Prevent Blindness America has declared December as Safe Toys and Gifts Awareness Month. According to the U.S. Consumer Product Safety Commission, emergency rooms worldwide treated more than 251,800 toy-related injuries. And, 72 percent of those injuries were to children under the age of 15. In fact, approximately 89,500 were to those under 5 years of age.
The most commonly injured part of the body is the head and face area, with the most common injuries being lacerations, contusions, or abrasions.
Tips for giving safe toys to children
The Prevent Blindness organization provides tips to gift-givers to make sure gifts are safe, especially those intended for children. Before purchasing a toy or gift, they suggest:
- Read all warnings and instructions on the box;
- Ask yourself or the parent if the toy is right for the child’s ability and age;
- Consider whether other smaller children may be in the home that may have
access to the toy;
- Avoid purchasing toys with sharp or rigid points, spikes, rods, or dangerous
- Check the lenses and frames of children’s sunglasses; many can break and
- Buy toys that will withstand impact and not break into dangerous shards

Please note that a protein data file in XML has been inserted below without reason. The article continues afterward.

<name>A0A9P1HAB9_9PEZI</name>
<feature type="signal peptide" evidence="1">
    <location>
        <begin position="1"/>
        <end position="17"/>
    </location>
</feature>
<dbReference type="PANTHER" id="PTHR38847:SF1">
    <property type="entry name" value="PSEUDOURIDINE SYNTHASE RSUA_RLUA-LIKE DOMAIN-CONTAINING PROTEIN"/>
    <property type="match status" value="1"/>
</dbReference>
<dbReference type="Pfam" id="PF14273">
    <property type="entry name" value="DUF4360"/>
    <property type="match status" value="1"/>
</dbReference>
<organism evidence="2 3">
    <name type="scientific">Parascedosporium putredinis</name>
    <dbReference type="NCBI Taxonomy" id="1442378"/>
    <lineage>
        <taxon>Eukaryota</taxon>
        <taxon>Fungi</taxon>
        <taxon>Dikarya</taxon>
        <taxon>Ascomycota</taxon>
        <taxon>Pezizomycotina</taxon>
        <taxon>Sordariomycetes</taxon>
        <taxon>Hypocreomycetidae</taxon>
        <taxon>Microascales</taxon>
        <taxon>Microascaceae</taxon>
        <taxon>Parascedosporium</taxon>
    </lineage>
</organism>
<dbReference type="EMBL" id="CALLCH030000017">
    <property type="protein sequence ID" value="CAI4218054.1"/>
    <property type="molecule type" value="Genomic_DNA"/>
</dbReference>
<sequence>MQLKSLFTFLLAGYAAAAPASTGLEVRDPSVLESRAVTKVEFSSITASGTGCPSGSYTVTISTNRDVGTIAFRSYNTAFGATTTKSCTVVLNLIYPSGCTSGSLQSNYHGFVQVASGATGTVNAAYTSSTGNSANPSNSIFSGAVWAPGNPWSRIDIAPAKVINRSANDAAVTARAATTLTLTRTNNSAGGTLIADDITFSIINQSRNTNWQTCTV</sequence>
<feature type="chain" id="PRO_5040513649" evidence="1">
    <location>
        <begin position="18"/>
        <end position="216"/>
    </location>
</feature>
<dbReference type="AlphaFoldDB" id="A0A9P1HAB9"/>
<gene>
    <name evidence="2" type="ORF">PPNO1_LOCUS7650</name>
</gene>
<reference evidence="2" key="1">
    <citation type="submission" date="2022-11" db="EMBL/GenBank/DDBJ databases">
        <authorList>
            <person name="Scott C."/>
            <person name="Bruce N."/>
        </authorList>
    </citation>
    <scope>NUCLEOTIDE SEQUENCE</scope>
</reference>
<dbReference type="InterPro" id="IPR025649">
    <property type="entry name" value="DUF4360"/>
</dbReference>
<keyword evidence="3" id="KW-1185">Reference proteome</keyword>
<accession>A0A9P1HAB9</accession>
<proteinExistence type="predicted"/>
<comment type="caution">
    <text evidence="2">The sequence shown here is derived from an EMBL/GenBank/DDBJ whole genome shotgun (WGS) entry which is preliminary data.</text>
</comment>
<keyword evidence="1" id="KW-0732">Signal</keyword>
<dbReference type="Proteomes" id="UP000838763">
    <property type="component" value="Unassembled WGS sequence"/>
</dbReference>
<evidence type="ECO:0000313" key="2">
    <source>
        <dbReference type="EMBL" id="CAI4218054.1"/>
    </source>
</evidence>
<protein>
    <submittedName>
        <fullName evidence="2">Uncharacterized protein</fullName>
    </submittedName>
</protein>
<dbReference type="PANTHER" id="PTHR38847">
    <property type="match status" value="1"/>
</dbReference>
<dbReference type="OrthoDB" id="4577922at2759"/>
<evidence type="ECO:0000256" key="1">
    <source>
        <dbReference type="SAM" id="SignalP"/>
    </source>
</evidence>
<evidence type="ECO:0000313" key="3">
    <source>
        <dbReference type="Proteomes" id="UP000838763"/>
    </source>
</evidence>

- Look for the letters “ASTM.” This designation means the product meets the
national safety standards set by the American Society for Testing and Materials
- Avoid toys that shoot or include parts that fly off;
- Gifts of sports equipment should always be accompanied by protective gear
(such as a basketball along with eye goggles or a faceguard with a new batting
helmet for baseball or softball);
- Don’t give toys with small parts to young children. Young kids tend to put things
in their mouths, increasing the risk of choking;
- Do not purchase toys with long strings or cords, especially for infants and very
young children as these can become wrapped around a child’s neck;
- Always dispose of uninflated or broken balloons immediately. According to the
CPSC, more children have suffocated from them than any other type of toy;
- Ensure that laser product labels include a statement that the device complies
with 21 CFR (the Code of Federal Regulations) Subchapter J (per an American
Academy of Ophthalmology recommendation).
“The holidays can get hectic, but we need to be diligent when purchasing gifts, especially for children, making sure they are safe and fit each child’s needs,” said Debbie Goss, president and CEO of Prevent Blindness. “By taking a few precautions, we can spend time with our family and friends and not in the emergency room!”
For more information about purchasing safer toys and gifts:
- Safe Toy Checklist by Prevent Blindness organization
- Toy Safety Tips from the American Academy of Pediatrics
- 2019 Product Recalls from Safe Kids Worldwide
As a board-certified pediatrician, Dr. Jim Gottlieb enjoys getting to know each child and their family. “I love offering continuity of care and a medical home to my patients,” he says. His philosophy of care is simple: “The child, first and always. I enjoy partnering with families with one goal in mind – to help children stay healthy and to heal them when they are not.”
Dr. Gottlieb welcomes new and current patients via telemedicine and in-person appointments. He practices in Boulder and Longmont, Colorado.